Dear Dave: I have a relative who recently entered a rehab center to treat her drug addiction. I’ve been trying to help with things on the outside, and recently I discovered she has about $20,000 in debt. This is in addition to the rent owed on her apartment. I don’t have a lot of money, but do you think I should start trying to pay some of these bills for her?
Dear Jeremy: I’m really sorry to hear about your relative. Addiction is painful thing for the addict and for their family and friends. While what you’re suggesting is noble, my advice would be to leave the debt alone. I would, however, notify her landlord of what’s happened. If he won’t hold her place, then get her stuff out and turn over the keys so he or she can find another tenant.
As far as the debt obligations are concerned, just let her creditors cry and whine. They’re going to do that anyway, and you’re in no position to help financially at this point. Once she’s out and healthy again, one of the first things she’ll have to do is re-create her life and income. When that’s been done, then she needs to go back and make arrangements with her creditors.
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But right now, she needs to concentrate on herself. And as her family, you need to pour as much love and support as you can into the healing process. You’ve got a great heart, Jeremy, but the money stuff can wait until she’s out, healthy and established again. Then, if you want and have been able to save a bit, you might gift her a little money to help her get started again.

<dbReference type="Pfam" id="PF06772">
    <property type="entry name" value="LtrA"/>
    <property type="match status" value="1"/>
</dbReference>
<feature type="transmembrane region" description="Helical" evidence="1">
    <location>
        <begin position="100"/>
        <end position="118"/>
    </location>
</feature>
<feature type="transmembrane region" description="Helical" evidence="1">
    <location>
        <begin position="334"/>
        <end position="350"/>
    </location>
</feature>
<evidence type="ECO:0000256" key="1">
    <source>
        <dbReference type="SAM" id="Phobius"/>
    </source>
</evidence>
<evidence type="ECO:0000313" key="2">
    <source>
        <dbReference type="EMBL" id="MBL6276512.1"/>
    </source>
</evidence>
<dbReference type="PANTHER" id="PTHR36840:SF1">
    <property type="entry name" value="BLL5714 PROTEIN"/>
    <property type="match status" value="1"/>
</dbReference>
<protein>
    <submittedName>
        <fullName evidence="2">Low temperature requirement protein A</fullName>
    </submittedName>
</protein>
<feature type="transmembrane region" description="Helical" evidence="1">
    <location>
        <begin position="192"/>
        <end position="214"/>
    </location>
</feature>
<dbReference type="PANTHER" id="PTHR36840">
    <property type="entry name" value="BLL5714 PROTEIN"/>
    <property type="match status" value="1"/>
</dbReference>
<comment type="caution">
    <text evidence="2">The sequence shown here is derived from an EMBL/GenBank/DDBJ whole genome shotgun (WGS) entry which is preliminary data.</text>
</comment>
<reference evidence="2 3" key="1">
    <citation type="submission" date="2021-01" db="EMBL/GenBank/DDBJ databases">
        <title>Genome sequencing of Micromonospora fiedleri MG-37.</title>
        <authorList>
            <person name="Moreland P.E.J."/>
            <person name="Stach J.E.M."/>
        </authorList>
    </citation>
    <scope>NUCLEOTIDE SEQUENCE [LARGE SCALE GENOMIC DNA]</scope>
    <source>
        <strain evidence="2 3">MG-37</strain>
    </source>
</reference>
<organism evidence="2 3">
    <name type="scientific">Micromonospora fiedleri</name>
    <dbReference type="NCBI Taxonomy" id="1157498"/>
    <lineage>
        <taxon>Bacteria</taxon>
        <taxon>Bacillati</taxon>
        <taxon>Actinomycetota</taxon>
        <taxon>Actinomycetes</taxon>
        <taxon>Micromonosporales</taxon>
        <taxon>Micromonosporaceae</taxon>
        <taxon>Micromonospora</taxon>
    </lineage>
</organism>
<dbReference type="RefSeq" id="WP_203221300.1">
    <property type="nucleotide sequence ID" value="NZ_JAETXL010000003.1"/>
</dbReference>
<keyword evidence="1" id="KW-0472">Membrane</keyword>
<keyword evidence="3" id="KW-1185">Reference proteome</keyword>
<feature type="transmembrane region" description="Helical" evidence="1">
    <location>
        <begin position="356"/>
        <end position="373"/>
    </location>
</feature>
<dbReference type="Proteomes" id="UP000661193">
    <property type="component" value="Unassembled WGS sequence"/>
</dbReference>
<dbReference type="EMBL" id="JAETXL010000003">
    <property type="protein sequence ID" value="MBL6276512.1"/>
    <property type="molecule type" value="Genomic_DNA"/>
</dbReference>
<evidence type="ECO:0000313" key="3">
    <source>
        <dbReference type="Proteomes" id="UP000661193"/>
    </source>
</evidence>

Dear Dave: I own a rental property that brings in enough to pay the taxes and insurance with a little left over. Recently, I found out that my tenant, who just signed a new two-year lease, is subleasing the property for the short term as a vacation site. This kind of thing happened once before and is prohibited in the agreement. Do you think I should approach him about the situation or let it go until it becomes problematic?
Dear Catherine: It’s already a problem, because he’s in violation of the lease agreement. Call him today and tell him to stop the sublease immediately. Let him know that he’ll be evicted if anything like this ever happens again.
This may sound harsh, but an agreement is an agreement. You may not have experienced any big problems up until now, but what happens when he pulls this again and the next people who come in are a bunch of partiers? You could end up with broken windows, holes in the walls and a bad reputation. On top of all that, what if they leave and he doesn’t have the money to fix things? It’s all on you. Why? Because you lost control of your property!
As a landlord, I always try to be gentle and nice but really clear about things. But this guy needs to understand that you mean what you say in the lease agreement. Once more, and he’s gone!
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